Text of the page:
These television programs featured a myriad of celebrity guest appearances, quizzes, musical performances and pranks. To comprehend the punchlines and puns, audiences required insider knowledge of pop culture and current events, and even personal information about participants and producers. Entertainment, in this sense, resembled infotainment.
As the internet developed in the 1990s, this same cultural insider-ism migrated into interactive online spaces. Even as the netto-uyoko hated the mainstream media for its perceived liberal bias, their online culture remained obsessed with demonstrating mastery of cultural references propagated through mass media.
Later, anti-mass media rhetoric blended with xenophobia and racism and emerged from 2channel onto the streets. The Zaitokukai right-wing nationalist group, for example, is notorious for staging demonstrations in front of high schools for North Korean residents of Japan.
The netto-uyoku in general have become suspicious of what they view as the undeserved popularity of Korean television dramas and pop music in Japan, which arrived in the early 2000s — the “Korean wave.” They possess a paranoid assumption that the Korean wave didn’t occur organically and the media manufactured it to promote a pro-Korean agenda. This is why, in 2011, anti-Korean protestors who were angry about the “Koreanization” of the media descended on Fuji TV’s building in Tokyo rather than the South Korean embassy. As the comic book artist Sharin Yamano, who authored a notorious anti-Korean graphic novel that gained popularity on 2channel, put it: the Korean wave was “a creation of the mass media.”
Azuma has characterized the cynical romantics as a new kind of nationalists. “The object of traditional nationalism is to make Japan better, or to make Japan prouder,” he said in an interview. “But this new generation of Japanese nationalist, they don’t seem interested in Japanese national identity, they just want to laugh at foreigners.”
Just as the Japanese went through an economic crash in the early 1990s followed by a painful decade of stagnation, so did the U.S. undergo its own Great Recession after 2008. Millennials and other recent graduates have faced a decade of financial instability, low job security, declining social mobility and a sense of permanently diminished opportunity.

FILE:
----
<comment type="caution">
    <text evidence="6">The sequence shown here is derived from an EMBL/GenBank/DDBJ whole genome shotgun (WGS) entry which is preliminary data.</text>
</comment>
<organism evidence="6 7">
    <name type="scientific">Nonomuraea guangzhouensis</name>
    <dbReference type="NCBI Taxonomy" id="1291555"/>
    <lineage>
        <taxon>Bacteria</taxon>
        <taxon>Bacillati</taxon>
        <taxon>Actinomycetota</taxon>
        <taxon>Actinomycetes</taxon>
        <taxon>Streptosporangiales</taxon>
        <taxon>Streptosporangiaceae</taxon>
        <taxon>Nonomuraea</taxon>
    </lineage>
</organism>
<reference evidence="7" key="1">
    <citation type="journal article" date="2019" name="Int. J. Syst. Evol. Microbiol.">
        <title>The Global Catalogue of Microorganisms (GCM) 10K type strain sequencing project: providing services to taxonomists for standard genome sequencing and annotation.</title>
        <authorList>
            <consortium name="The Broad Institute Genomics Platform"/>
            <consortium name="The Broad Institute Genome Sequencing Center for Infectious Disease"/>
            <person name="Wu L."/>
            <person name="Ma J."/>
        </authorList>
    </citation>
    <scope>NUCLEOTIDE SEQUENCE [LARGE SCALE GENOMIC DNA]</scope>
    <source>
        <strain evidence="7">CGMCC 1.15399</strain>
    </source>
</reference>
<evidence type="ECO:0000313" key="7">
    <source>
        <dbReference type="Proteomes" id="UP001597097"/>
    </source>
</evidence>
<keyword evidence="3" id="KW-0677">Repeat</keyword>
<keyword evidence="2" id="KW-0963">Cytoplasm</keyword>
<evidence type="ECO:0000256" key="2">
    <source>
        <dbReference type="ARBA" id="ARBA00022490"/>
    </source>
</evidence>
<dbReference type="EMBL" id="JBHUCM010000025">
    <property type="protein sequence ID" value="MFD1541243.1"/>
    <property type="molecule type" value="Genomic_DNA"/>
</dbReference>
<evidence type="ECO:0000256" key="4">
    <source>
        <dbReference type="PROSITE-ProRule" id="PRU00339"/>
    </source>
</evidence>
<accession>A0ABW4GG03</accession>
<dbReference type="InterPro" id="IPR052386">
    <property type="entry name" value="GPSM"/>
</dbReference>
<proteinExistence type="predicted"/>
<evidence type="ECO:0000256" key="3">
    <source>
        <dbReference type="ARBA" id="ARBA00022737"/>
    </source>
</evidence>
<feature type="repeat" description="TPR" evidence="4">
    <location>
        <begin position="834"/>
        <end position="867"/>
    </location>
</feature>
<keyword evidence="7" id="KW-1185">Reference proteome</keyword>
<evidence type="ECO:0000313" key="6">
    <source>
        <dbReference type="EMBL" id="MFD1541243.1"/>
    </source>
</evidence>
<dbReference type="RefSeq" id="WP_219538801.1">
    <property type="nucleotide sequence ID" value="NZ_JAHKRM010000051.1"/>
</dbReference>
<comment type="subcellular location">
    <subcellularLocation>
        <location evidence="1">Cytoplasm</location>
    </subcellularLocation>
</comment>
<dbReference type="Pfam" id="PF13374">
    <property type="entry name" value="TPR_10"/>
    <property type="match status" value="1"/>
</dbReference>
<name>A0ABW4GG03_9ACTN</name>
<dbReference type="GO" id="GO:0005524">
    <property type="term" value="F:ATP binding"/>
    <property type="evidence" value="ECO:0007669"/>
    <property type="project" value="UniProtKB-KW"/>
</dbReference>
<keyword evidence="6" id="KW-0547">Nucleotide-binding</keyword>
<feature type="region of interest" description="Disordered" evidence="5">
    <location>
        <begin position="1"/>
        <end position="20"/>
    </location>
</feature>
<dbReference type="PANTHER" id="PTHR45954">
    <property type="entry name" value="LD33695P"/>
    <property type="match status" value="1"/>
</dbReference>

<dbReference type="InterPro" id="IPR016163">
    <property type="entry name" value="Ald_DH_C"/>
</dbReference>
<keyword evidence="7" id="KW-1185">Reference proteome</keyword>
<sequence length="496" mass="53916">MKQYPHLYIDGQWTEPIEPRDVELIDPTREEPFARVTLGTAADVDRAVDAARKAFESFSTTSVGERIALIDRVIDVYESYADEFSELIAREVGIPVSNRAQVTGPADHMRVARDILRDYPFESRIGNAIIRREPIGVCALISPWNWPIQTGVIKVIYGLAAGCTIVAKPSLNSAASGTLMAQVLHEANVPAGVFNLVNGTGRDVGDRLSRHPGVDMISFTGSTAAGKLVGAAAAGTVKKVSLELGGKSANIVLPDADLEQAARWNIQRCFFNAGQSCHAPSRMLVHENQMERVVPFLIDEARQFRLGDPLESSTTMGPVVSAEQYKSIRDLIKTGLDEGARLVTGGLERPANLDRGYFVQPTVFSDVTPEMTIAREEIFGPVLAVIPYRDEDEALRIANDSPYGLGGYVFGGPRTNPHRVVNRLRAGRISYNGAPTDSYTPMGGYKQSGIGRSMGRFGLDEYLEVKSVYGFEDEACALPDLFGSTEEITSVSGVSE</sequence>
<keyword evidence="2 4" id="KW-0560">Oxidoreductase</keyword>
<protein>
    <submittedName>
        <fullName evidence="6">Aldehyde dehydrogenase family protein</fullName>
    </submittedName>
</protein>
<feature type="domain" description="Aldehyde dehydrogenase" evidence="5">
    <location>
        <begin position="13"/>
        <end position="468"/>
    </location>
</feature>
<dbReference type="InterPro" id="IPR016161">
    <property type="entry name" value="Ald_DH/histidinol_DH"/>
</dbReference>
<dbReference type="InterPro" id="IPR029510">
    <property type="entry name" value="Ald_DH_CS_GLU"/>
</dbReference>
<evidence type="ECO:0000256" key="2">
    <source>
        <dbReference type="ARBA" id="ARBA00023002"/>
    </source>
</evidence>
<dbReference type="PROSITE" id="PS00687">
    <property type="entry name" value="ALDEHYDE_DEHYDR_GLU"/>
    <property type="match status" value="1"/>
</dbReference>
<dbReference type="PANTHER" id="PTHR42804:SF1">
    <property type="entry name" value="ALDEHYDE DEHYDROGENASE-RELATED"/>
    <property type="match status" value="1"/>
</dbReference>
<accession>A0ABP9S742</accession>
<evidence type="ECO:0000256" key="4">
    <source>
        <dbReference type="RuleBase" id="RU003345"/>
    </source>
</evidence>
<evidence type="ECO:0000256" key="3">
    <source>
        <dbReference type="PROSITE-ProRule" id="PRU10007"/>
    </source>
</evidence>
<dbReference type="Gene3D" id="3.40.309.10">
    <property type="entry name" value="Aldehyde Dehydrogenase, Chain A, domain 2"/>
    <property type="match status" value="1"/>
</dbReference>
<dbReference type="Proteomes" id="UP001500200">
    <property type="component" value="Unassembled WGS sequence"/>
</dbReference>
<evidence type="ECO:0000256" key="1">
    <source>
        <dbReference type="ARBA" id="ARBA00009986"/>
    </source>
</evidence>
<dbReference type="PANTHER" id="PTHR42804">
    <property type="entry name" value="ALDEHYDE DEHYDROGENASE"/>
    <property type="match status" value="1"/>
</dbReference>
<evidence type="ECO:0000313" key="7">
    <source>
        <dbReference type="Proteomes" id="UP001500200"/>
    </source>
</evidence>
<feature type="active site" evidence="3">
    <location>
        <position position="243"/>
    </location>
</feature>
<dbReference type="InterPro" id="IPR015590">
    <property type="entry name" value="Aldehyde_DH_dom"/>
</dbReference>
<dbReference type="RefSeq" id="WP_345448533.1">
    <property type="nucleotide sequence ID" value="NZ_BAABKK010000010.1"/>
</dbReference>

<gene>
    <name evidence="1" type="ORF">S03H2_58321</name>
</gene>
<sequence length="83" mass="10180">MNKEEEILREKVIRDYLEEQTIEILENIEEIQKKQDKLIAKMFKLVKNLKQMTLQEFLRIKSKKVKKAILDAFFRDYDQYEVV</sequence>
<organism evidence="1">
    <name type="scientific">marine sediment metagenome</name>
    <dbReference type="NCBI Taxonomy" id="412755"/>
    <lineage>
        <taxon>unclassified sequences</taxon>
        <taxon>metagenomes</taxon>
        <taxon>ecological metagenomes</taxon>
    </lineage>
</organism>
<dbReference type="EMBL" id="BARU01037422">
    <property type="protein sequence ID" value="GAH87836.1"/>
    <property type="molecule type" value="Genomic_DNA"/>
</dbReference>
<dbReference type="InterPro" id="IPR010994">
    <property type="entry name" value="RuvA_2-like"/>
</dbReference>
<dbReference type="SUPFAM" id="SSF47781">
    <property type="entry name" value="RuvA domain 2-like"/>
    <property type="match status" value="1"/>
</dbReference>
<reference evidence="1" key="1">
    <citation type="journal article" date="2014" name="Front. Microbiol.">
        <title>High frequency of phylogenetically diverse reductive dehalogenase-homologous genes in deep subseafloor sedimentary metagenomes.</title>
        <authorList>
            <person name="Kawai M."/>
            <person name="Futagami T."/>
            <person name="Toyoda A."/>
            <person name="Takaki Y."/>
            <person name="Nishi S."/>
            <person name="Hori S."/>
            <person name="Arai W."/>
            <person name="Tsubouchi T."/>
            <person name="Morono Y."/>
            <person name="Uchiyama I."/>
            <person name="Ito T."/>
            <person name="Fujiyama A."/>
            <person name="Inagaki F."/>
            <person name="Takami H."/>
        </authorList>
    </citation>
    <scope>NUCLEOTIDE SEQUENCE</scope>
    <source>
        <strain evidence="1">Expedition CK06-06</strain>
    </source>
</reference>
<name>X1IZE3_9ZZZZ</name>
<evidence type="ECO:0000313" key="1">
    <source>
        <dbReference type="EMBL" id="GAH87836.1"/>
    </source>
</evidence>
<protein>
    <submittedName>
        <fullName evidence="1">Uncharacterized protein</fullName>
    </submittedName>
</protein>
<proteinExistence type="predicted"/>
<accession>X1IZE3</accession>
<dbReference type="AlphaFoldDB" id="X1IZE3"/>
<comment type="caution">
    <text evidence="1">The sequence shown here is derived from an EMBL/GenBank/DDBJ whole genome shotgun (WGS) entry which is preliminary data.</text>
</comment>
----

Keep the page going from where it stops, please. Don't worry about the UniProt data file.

If one didn’t know better, descriptions of the social impact of Japan’s economic woes in the 1990s could just as easily have been about the U.S. in the 2010s. As in Japan, most millennials witnessed the birth of the social web during their adolescence; just as for the Japanese otaku, many disaffected, alienated or excluded American millennials found in the “very online” world of social media and anonymous message boards a kind of haven from what they increasingly perceived as a heartless world. Comedy and digital connectivity served as a coping mechanism for a generation facing inexorably declining prospects in a rapidly changing world.
The relationship between the alt-right and 4chan is well documented. The Southern Poverty Law Center has published studies showing how lurking and posting on 4chan’s /pol/ board, which is dedicated to political incorrectness, served as a gateway to the path of the alt-right. Launched in 2003, 4chan became the habitat of performatively antisemitic edgelords and trolls who eventually evolved into right-wing radicals deploying faux irony and feral humor while espousing support for white nationalism.
Less often discussed is the relationship between message board culture and the American left’s own iteration of the cynical romantics. Cynical romantics of the left have had many names and iterations, but the uncouth culture of snark lives on through the so-called “dirtbag left” — media groups that emerged in the 2010s around left-wing populist podcasts and their audiences such as Chapo Trap House and Red Scare.
These leftist groups share an opposition to political correctness, identity politics and income inequality, as well as fervent support for Bernie Sanders. The journalist Yohann Koshy has cited the Iraq War and the 2008 financial crisis in particular as radicalizing agents for the dirtbag left. Instead of the alt-right’s embrace of nationalism and Trump, the dirtbag left landed on socialism as its romantic object and Sanders its charismatic figure.
Just as the alt-right obsessively seeks discrepancies and conspiracies in the mainstream media or accuses outlets of peddling fake news, so too does the dirtbag left. As Nellie Bowles of the New York Times put it in February, Chapo hosts “wanted everyone to know they had all been lied to. About everything. The media they consumed was fake news aimed to distract them from the only war worth fighting: the class war.”
Similar to the Japanese netto-uyoku, this rhetoric masks an excessive love for the media. The dirtbag left may claim to hate David Brooks, Ross Douthat, Bari Weiss and other conservative columnists, but their obsessive attention to them resembles a toxic fandom.
Much like the way Japanese television culture from the 1980s prepared the way for the cynical romantics of the netto-uyoku, comedic “infotainment” in the U.S. from the aughts nurtured America’s version of cynical romantics. The dirtbag left grew up on news satire television programs such as “The Daily Show,” a late-night talk show hosted by the comedian Jon Stewart until 2015 that parodied the mainstream media and politicians of the right and left alike.
Consuming news in an ironic way became a fun affair. What’s more, to appreciate the jokes that Stewart told, audiences required a similar “insider literacy” on the latest memes and running in-jokes, just like Japanese cynical romantics in the 1990s.